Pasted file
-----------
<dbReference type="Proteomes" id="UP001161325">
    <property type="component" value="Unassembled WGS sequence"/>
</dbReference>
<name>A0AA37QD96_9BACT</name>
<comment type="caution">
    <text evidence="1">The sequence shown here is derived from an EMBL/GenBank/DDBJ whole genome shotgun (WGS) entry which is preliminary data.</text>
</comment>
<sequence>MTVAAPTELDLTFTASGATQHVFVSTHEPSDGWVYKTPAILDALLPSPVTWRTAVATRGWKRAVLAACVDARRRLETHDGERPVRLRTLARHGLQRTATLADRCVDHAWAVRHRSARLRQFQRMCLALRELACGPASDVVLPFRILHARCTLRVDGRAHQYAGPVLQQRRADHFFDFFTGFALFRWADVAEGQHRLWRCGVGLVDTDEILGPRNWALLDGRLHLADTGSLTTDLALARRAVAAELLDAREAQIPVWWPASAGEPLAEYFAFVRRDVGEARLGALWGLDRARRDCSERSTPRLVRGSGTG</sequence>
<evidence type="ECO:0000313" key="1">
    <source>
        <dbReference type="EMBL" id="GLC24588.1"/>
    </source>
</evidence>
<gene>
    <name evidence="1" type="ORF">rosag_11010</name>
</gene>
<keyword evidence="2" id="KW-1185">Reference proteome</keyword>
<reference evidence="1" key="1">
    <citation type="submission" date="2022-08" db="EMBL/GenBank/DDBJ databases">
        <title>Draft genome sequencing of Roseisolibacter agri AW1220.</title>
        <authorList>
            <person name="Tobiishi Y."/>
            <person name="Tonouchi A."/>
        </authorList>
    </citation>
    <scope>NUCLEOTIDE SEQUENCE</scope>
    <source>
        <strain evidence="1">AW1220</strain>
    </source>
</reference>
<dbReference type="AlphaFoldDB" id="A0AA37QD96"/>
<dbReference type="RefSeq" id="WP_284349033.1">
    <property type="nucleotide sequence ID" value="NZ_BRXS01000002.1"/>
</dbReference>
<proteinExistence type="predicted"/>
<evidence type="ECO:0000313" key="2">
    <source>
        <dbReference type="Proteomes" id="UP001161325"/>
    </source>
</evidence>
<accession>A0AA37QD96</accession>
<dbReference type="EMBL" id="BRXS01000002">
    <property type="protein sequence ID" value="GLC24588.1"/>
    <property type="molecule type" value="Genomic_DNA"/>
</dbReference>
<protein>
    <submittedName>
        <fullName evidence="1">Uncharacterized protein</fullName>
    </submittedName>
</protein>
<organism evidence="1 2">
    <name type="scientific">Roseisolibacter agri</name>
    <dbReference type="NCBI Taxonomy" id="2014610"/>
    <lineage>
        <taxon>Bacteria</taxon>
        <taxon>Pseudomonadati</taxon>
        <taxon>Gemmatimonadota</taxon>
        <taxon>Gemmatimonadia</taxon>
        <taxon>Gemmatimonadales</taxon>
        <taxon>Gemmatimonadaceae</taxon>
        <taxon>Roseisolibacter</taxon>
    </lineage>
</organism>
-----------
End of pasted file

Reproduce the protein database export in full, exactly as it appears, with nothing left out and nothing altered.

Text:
<dbReference type="Proteomes" id="UP001161325">
    <property type="component" value="Unassembled WGS sequence"/>
</dbReference>
<name>A0AA37QD96_9BACT</name>
<comment type="caution">
    <text evidence="1">The sequence shown here is derived from an EMBL/GenBank/DDBJ whole genome shotgun (WGS) entry which is preliminary data.</text>
</comment>
<sequence>MTVAAPTELDLTFTASGATQHVFVSTHEPSDGWVYKTPAILDALLPSPVTWRTAVATRGWKRAVLAACVDARRRLETHDGERPVRLRTLARHGLQRTATLADRCVDHAWAVRHRSARLRQFQRMCLALRELACGPASDVVLPFRILHARCTLRVDGRAHQYAGPVLQQRRADHFFDFFTGFALFRWADVAEGQHRLWRCGVGLVDTDEILGPRNWALLDGRLHLADTGSLTTDLALARRAVAAELLDAREAQIPVWWPASAGEPLAEYFAFVRRDVGEARLGALWGLDRARRDCSERSTPRLVRGSGTG</sequence>
<evidence type="ECO:0000313" key="1">
    <source>
        <dbReference type="EMBL" id="GLC24588.1"/>
    </source>
</evidence>
<gene>
    <name evidence="1" type="ORF">rosag_11010</name>
</gene>
<keyword evidence="2" id="KW-1185">Reference proteome</keyword>
<reference evidence="1" key="1">
    <citation type="submission" date="2022-08" db="EMBL/GenBank/DDBJ databases">
        <title>Draft genome sequencing of Roseisolibacter agri AW1220.</title>
        <authorList>
            <person name="Tobiishi Y."/>
            <person name="Tonouchi A."/>
        </authorList>
    </citation>
    <scope>NUCLEOTIDE SEQUENCE</scope>
    <source>
        <strain evidence="1">AW1220</strain>
    </source>
</reference>
<dbReference type="AlphaFoldDB" id="A0AA37QD96"/>
<dbReference type="RefSeq" id="WP_284349033.1">
    <property type="nucleotide sequence ID" value="NZ_BRXS01000002.1"/>
</dbReference>
<proteinExistence type="predicted"/>
<evidence type="ECO:0000313" key="2">
    <source>
        <dbReference type="Proteomes" id="UP001161325"/>
    </source>
</evidence>
<accession>A0AA37QD96</accession>
<dbReference type="EMBL" id="BRXS01000002">
    <property type="protein sequence ID" value="GLC24588.1"/>
    <property type="molecule type" value="Genomic_DNA"/>
</dbReference>
<protein>
    <submittedName>
        <fullName evidence="1">Uncharacterized protein</fullName>
    </submittedName>
</protein>
<organism evidence="1 2">
    <name type="scientific">Roseisolibacter agri</name>
    <dbReference type="NCBI Taxonomy" id="2014610"/>
    <lineage>
        <taxon>Bacteria</taxon>
        <taxon>Pseudomonadati</taxon>
        <taxon>Gemmatimonadota</taxon>
        <taxon>Gemmatimonadia</taxon>
        <taxon>Gemmatimonadales</taxon>
        <taxon>Gemmatimonadaceae</taxon>
        <taxon>Roseisolibacter</taxon>
    </lineage>
</organism>